One of the rarest things that we do is think. I don’t know why people don’t do it more often. It doesn’t cost anything. Think about that.
There are questions that I’d like answered. But there aren’t any answers to those questions.
If world leaders were doctors, I think they would be more concerned with the welfare of people. There would be less poverty. There would be medical care for everybody, no matter whether people paid for it or not.
In any good society, every member should be interested in the health of every other member. Because if any member is unhealthy, it’s a burden on the society.
What advice would I give a doctor preparing for surgery? First and foremost, walk into the right operating room. After you’ve got the right room, make sure you’ve got the right patient.
I’ve done more than sixty thousand heart operations. I used to start operating at six in the morning. Sometimes I wouldn’t finish until ten or eleven at night. I’ve been fortunate in that I need very little sleep. I can get along well on four or five hours.
Okra is the key to good gumbo.
I’m not sure I can answer that question specifically. But the operation I did in ‘53 for aneurysm of the thoracic aorta gave me great satisfaction. It had never been done successfully before, and lots of doctors took the position that you shouldn’t try it. You’ve got to push ahead in spite of them. I learned that lesson early.
I don’t think the difference between ninety-nine and a hundred is important.
I scheduled my last operation when I was ninety. I just felt that I’d done enough and should turn it over to my colleagues.
If you had a heart problem right now and needed an operation and I was the only doctor around, sure, I’d do it.
The best lesson my mother taught me involves an orphanage we had in town. Every Sunday after church we would get in the car and drive to the orphanage. Mother would bake bread and cookies, and she would go through our clothes and give the items we’d outgrown to the children at this orphanage. One Sunday, she was putting clothes in the basket and I noticed she had put one of my favorite caps inside. I immediately protested, but she reminded me that I had a new cap. “The child that’s going to get this cap doesn’t have a parent to give him a new cap,” she said, “and you do.” She told me I ought to be glad that I could give up the cap. I never forgot that.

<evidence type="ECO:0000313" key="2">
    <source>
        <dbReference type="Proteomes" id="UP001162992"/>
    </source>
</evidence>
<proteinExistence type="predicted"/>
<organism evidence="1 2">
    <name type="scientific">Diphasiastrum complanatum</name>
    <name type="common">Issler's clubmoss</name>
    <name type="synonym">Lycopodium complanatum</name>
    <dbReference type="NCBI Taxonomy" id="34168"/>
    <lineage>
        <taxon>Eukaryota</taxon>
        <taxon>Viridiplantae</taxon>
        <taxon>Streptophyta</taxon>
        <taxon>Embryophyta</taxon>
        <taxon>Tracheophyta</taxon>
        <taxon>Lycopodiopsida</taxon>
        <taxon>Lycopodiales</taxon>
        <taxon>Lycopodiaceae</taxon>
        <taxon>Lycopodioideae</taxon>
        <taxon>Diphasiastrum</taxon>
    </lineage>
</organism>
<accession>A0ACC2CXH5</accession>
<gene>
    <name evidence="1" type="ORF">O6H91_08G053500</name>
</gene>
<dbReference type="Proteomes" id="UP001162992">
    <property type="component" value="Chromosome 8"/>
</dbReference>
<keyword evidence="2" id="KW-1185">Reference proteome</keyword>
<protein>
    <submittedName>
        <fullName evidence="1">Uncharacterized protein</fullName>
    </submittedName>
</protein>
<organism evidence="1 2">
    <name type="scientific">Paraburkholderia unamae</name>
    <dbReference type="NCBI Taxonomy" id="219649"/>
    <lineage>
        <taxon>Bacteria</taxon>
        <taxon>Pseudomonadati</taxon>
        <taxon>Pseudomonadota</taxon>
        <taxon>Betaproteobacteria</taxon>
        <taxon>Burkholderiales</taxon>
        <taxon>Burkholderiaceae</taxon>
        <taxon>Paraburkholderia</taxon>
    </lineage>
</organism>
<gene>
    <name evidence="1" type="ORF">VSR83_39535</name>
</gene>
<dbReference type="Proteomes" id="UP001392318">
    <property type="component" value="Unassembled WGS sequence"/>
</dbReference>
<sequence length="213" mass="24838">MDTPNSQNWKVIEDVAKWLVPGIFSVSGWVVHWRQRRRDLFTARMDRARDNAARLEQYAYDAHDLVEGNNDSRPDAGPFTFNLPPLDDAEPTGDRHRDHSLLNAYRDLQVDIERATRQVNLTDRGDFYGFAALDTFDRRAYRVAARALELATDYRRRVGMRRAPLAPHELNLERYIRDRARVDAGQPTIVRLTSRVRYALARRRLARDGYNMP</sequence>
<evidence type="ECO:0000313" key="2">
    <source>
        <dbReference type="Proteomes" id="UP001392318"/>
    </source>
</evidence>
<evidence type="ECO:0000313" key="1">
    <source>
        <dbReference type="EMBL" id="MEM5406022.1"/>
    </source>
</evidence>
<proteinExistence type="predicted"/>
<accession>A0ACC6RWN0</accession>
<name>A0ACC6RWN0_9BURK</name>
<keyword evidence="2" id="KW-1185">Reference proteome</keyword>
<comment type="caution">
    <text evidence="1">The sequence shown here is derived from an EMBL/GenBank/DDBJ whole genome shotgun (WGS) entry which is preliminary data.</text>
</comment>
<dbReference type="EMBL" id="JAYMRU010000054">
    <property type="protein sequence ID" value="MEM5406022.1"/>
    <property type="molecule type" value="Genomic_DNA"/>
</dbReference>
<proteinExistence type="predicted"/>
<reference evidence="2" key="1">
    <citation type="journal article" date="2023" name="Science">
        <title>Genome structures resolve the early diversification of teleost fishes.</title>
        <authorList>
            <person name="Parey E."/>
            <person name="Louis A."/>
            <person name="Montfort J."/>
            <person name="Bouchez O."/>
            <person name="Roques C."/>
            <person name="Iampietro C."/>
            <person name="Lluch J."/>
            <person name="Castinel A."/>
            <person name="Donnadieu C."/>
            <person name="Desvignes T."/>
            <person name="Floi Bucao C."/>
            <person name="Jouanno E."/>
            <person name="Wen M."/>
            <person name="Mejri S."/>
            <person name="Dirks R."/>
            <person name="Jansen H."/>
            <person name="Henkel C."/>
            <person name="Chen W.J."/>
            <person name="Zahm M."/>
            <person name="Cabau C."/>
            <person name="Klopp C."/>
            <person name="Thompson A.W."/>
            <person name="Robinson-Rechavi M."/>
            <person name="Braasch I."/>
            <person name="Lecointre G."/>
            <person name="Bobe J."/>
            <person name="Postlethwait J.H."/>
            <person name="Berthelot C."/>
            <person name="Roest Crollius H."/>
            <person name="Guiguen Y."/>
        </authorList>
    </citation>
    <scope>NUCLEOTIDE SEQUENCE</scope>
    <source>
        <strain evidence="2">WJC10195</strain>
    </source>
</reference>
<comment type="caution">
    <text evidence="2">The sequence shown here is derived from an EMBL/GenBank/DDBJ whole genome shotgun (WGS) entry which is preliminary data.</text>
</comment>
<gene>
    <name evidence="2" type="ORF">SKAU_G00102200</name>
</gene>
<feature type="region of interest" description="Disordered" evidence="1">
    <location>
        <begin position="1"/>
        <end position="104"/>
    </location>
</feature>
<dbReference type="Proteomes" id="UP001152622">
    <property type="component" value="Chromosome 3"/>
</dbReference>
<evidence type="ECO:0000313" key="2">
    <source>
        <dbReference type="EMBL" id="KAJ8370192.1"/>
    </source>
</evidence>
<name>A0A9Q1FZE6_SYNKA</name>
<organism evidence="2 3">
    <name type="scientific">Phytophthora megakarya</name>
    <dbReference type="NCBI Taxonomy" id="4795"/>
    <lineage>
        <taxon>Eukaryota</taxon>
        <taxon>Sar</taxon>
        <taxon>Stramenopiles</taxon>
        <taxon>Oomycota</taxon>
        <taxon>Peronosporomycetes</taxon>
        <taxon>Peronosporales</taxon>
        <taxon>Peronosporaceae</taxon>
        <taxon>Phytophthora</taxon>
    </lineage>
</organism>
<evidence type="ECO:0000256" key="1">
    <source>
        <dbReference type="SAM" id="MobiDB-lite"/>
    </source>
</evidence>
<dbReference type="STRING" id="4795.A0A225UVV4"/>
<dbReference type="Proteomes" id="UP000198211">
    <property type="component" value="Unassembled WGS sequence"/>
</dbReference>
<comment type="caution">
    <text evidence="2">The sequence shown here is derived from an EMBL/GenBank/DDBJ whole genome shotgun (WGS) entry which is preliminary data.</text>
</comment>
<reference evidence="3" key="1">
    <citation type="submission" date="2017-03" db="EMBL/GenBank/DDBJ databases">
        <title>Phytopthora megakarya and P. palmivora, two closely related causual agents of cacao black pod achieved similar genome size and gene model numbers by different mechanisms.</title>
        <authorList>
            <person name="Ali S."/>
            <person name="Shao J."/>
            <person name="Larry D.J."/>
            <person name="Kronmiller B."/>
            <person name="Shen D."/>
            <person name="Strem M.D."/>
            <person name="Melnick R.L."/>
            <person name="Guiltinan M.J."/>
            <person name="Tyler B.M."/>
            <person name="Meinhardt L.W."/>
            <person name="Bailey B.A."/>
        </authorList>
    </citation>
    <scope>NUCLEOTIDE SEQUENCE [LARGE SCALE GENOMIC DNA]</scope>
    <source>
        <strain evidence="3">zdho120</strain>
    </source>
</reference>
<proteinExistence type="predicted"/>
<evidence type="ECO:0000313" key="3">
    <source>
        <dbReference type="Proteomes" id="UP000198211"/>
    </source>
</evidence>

Being compassionate, being concerned for your fellow man, doing everything you can to help people -- that’s the kind of religion I have, and it’s a comforting religion. I don’t get involved in discussions of intelligent design. You can’t answer those questions, so why fool with them?
You can never learn enough.
It’s important for a patient to go into an operation with confidence. The functions of the heart will be abnormal if they go in scared to death.
The worst thing, of course -- and you’re never quite prepared for it -- is when the patient dies during the operation. You die a little every time that happens.
There was a historian in the fourteenth century who wrote a book about what he knew of the world, and for that time it was pretty good. One of the interesting observations he made is that all the tribes that have difficulty feeding themselves are lean and healthy, and those that have plenty of food are fat, lazy, and unhealthy.
People often use words in a loose way that covers over what they’re talking about. I like to choose words that get to the basics.
The doctor who operated on me only a few years ago was one that I trained. I was lucky to have somebody like that.
Never had a symptom. The pain came like a bullet out of the blue. I was alone when it started. My wife and my daughter had gone out. The pain is often described as the worst pain you can have. The pain was so severe that I would have welcomed anything to relieve it -- including death. I wasn’t going to fight it. I look upon death as a part of living, just as some trees lose all their leaves in the winter and have them replaced in the spring. But at the same time, part of me was thinking, What caused this pain? Part of me was doing a diagnosis on myself -- which, as it turned out, was correct. Aortic dissection. I’d written more articles about the condition than anybody in the world, and I resigned myself to having a heart stoppage. The pain didn’t teach me anything about the heart. It simply emphasized what I had already learned.
I was a little surprised to find myself recovering after the surgery. Then gratified to have been given a second life.
During my recovery, I played possum. I pretended to be sleeping and listened to what the doctors standing over my bed were saying about my condition. Then I’d argue with them about the therapy. I’d make them prove that I needed it.
I guess it’s hard to be my doctor.